An International Survey of Genitourinary and Renal Pathologists Regarding Evaluation of the Non-Neoplastic Parenchyma in Kidney Cancer Specimens



Increasing survivorship in kidney cancer patients has shifted treatment strategies to optimize renal function preservation. In 2010, the College of American Pathologists (CAP) updated their synoptic reporting guidelines for tumor nephrectomies to require evaluation of the nonneoplastic kidney parenchyma. We conducted this study to understand current practice behaviors regarding the evaluation of the nonneoplastic kidney parenchyma in tumor nephrectomy specimens. We emailed a 14-item multiple-choice survey to members of the Renal Pathology Society and Genitourinary Pathology Society. We also emailed a 12-item survey to program and associate program directors of American pathology residencies to assess the current state of renal pathology education. Ninety-eight genitourinary and 104 renal pathologists responded to the survey on the nonneoplastic kidney parenchyma. Ninety-five percent of respondents who examine tumor nephrectomies reported evaluating the nonneoplastic kidney parenchyma. Seventy-five percent of genitourinary pathologists and 67% of renal pathologists use synoptic reporting, and 81% use the CAP protocol. Thirty-nine percent of respondents report always contacting the clinician when they find evidence of medical renal disease. Forty-two program leaders responded to our renal pathology education survey, and 64% of them have a mandatory renal pathology rotation that on average lasts about 2 to 4 weeks. The majority of pathologists examine the nonneoplastic kidney parenchyma of tumor nephrectomies and frequently report incidences of new medical renal disease directly to clinicians, but there remains room for improvement and educational gaps during residency training. Further efforts to standardize both this evaluation and renal pathology education will improve patient care.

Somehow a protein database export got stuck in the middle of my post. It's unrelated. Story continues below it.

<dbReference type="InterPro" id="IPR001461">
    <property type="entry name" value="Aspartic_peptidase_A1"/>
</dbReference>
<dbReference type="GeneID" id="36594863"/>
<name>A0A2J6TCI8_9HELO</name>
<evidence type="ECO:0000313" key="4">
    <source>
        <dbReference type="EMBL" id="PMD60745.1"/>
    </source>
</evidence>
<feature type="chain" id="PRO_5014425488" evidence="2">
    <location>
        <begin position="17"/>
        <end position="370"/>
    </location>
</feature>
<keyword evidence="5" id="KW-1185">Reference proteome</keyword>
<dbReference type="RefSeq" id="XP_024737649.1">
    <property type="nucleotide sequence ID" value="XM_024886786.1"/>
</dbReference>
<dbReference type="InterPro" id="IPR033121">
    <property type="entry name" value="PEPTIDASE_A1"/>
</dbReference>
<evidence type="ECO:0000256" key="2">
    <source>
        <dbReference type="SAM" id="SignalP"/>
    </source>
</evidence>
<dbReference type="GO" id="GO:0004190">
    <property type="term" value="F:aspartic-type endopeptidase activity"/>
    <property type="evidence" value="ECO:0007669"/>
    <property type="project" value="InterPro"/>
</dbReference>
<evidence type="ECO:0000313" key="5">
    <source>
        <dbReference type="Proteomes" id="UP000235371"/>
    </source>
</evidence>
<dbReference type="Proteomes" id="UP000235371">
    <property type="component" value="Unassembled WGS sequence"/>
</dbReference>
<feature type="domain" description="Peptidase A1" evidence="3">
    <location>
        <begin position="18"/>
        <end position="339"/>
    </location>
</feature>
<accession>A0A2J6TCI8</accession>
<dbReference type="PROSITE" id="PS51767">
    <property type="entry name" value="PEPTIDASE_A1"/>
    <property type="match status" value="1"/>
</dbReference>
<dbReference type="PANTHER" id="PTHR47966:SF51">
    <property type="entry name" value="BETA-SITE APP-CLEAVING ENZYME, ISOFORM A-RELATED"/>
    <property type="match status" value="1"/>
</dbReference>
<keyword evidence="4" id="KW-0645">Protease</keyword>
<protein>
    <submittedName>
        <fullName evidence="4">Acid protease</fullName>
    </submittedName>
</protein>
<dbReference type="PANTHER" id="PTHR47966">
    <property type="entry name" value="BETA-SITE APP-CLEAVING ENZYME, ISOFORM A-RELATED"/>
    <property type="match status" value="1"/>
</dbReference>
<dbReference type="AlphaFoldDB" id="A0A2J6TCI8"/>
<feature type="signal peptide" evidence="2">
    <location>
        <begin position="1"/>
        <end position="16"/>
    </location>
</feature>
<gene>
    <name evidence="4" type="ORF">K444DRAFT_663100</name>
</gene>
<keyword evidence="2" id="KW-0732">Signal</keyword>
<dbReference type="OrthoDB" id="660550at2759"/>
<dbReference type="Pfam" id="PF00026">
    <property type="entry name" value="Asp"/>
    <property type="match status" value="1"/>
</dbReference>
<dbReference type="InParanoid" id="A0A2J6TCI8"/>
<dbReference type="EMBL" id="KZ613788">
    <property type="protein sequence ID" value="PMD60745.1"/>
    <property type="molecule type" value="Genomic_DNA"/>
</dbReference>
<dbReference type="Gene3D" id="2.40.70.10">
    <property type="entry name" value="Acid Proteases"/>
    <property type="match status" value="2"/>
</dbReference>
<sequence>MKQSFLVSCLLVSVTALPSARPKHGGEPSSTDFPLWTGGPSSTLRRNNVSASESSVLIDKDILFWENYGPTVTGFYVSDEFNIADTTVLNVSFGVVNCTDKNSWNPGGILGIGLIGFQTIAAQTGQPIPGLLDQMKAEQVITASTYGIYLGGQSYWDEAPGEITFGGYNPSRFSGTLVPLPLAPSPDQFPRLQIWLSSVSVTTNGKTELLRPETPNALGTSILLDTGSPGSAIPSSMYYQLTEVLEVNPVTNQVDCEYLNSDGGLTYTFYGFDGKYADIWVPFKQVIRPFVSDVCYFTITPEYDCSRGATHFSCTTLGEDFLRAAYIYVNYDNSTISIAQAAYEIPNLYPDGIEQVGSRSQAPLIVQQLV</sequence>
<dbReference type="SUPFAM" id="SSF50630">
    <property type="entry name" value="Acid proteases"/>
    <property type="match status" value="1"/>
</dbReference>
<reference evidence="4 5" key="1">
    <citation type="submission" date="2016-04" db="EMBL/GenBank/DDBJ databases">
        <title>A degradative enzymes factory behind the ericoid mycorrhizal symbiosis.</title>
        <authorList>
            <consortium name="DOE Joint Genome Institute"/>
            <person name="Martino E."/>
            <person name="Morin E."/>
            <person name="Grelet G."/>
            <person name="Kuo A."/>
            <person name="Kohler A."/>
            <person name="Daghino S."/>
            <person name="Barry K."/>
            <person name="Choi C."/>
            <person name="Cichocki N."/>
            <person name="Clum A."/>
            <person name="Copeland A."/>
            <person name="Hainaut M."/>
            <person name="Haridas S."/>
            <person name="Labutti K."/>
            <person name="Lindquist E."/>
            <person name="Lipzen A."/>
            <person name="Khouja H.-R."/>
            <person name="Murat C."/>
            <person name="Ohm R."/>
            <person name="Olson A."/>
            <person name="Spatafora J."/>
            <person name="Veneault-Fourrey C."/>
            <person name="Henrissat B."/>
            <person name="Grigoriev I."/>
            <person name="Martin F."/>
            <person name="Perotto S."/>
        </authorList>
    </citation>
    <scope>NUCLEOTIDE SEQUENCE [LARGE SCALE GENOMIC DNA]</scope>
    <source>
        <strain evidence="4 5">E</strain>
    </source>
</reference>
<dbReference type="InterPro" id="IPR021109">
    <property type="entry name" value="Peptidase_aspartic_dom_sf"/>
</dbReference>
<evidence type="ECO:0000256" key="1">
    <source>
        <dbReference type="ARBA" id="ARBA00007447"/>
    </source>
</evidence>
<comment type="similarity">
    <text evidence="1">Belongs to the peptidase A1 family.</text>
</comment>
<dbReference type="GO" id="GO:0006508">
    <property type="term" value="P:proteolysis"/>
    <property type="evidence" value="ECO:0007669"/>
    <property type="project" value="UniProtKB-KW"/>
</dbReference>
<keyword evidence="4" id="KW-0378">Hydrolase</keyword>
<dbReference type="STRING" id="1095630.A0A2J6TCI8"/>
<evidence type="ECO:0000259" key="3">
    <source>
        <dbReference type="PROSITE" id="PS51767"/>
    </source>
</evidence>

Date made available2023
PublisherSAGE Journals

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